10 least expensive to own vehicles – not one is hybrid

By glblguy

High gas prices are the talk of the town these days. Talk of high gas prices is on the nightly news, the topic of conversation at the local coffee shop and even around the water cooler at work. People are reacting to the prices differently. Some are telecommuting more frequently, others are practicing hypermiling techniques, some are looking to more questionable practices like using water based devices, and others are trading their gas guzzlers for smaller cars or hybrids.

When people talk of fuel efficient cars, hybrids cars are what immediately come to mind. Turns out though, they may not be the least expensive choice. Edmunds.com recently conducted a study that looks at the overall cost of owning cars. While hybrids certainly come out at the top when looking exclusively at fuel costs, they aren’t the best financial choice overall. Actually, the Chevrolet Aveo is.

Edmunds.com cost per mile

For each vehicle on Edmunds.com, Edmunds provides something they called the Total Cost to Own (TCO). TCO calculates the additional costs you may not have included when considering a vehicle purchase. These extra costs include: depreciation, interest on your loan, taxes and fees, insurance premiums, fuel costs, maintenance, and repairs. TCO looks beyond just fuel costs.

In fact, when looking at the top 10 vehicles with the least TCO, only one hybrid that would be included is the Honda Civic Hybrid at that’s only if gas prices get above $5.00 per gallon. Once all of the factors that play into the overall cost of a vehicle, many vehicles one might think make smart choices in fact don’t. Here is top 10 list of cars from Edmunds.com that are the cheapest to own:



Cost-Per-Mile at
$4.06 Per Gallon


2008 Chevrolet Aveo

5 Special Value 4dr Hatchback (1.6L 4cyl 5M)



2008 Hyundai Accent

GS 2dr Hatchback (1.6L 4cyl 5M)



2008 Honda Fit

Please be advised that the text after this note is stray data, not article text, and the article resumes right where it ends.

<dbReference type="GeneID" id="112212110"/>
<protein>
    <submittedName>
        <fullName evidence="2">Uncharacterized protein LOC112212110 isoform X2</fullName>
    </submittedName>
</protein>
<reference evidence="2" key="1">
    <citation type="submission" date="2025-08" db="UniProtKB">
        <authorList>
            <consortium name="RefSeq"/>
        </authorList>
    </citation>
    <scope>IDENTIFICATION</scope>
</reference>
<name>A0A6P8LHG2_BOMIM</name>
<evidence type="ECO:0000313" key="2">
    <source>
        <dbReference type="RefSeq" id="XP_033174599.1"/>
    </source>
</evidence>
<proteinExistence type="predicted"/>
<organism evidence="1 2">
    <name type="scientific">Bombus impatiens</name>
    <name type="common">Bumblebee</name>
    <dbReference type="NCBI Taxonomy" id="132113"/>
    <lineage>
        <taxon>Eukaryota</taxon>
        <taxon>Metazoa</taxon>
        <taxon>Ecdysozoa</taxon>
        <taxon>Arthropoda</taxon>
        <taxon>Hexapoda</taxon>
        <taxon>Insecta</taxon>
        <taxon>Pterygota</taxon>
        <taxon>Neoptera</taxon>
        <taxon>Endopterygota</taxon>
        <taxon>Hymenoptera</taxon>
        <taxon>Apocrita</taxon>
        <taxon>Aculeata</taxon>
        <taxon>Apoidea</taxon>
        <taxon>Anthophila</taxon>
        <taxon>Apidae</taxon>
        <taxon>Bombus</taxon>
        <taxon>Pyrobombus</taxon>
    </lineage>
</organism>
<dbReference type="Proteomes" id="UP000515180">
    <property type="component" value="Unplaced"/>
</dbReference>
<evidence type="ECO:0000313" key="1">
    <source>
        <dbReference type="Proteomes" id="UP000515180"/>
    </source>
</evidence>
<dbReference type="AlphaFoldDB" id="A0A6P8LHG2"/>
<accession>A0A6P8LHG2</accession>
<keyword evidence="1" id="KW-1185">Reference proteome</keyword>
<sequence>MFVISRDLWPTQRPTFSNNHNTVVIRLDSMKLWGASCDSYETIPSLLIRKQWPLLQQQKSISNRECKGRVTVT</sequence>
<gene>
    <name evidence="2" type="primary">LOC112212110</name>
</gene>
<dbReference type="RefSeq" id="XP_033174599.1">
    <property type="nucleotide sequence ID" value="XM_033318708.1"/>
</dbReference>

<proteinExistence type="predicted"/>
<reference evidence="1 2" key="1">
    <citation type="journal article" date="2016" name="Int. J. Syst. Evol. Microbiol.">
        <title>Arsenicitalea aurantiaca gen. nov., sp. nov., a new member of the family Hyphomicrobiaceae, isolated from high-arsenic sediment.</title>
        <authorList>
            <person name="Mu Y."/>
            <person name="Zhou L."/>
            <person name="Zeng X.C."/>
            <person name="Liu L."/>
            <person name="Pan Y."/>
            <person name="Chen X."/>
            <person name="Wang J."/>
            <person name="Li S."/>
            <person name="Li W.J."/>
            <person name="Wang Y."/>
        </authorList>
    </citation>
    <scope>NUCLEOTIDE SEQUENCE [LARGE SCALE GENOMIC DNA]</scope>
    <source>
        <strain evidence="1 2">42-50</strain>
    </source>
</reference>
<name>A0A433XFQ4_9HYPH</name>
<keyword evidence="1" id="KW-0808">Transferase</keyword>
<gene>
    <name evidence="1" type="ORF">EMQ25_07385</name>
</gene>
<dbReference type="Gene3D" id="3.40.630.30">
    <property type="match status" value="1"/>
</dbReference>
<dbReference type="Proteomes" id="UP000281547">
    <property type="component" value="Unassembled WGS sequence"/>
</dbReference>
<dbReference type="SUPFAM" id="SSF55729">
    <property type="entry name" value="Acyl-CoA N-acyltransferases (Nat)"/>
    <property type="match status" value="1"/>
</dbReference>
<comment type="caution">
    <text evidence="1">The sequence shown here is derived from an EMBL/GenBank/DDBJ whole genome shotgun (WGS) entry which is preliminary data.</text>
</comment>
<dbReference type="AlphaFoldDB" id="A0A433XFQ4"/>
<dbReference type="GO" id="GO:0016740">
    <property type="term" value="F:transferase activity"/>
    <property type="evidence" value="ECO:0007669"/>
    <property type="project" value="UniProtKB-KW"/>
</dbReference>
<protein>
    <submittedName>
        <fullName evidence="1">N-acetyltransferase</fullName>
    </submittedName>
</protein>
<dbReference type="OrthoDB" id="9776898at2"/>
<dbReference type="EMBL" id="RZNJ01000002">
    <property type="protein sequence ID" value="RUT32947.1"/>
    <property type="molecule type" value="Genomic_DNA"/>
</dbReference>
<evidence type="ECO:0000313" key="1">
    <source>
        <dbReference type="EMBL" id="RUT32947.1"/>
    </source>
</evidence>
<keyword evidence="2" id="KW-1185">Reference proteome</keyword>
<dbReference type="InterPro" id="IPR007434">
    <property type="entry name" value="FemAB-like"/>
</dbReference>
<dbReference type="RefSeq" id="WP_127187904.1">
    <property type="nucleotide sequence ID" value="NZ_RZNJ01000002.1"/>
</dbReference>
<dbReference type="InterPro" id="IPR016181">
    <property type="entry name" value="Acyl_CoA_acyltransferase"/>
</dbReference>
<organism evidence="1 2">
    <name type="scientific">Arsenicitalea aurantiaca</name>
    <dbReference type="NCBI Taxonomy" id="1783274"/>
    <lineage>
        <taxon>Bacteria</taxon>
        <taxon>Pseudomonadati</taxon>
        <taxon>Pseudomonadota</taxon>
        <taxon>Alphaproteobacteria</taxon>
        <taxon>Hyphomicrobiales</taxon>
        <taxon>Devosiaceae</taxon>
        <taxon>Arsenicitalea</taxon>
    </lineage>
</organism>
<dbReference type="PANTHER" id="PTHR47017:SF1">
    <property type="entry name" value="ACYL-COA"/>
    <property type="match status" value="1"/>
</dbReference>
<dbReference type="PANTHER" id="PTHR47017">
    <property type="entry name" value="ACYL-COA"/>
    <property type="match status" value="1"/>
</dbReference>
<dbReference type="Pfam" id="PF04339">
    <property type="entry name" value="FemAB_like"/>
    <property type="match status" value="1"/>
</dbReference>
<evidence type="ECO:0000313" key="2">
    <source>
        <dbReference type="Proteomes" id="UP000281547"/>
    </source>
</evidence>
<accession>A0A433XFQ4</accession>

4dr Hatchback (1.5L 4cyl 5M)



2008 Toyota Yaris

2dr Hatchback (1.5L 4cyl 5M)



2008 Honda Civic

DX 4dr Sedan (1.8L 4cyl 5M)



2008 Nissan Versa

1.8 S 4dr Hatchback (1.8L 4cyl 6M)



2008 Mazda MAZDA3

i Sport 4dr Sedan (2.0L 4cyl 5M)



2008 Kia Rio

4dr Sedan (1.6L 4cyl 5M)



2008 Scion xB

4dr Wagon (2.4L 4cyl 5M)



2008 Toyota Corolla

CE 4dr Sedan (1.8L 4cyl 5M)


Source: Edmunds.com

Focus on overall cost, not just fuel cost

If you are like me, you found this list surprising. I expected to see the Toyota Prius at the top along with a few other hybrids based on all of the exposure these vehicles are receiving lately. The lesson here: Look beyond just fuel cost. Fuel costs are receiving a great deal of attention these days due to the “in your face” impact gas has on our pocket books. However, like many things personal finance related focusing on short term cost can be misleading. Instead, using TCO and focusing on the longer term perspective shows that there are other vehicles that over the longer haul prove to be far less expensive even though they use more fuel.

Make sure you look beyond just fuel price when making a decision. Doing so can save you a tremendous amount of money. Here’s a quick example of why it might not be in your best financial interest to dump that SUV:

We own a Dodge Durango (yes, it has a Hemi). Forgetting the fact for a minute we have 6 children, should we buy a Toyota Prius and trade in a four-year-old Durgango? Here’ the figures:

* The Durango is worth $11,164 in this market.
* The price of the Prius is $23,903.
* The balance is $12,739.

Driving 1,500 miles per month and using 4.59 per gallon, we would be saving $312 per month in the cost of gas. However, given the fact that it would cost us at least $12,739 to make this switch, it would take 40 months (or three and a half years) before we would begin actually saving money on gas. Want to see what your cost would be? Try out Edmunds.com’s Gas Guzzler for Gas Sipper calculator.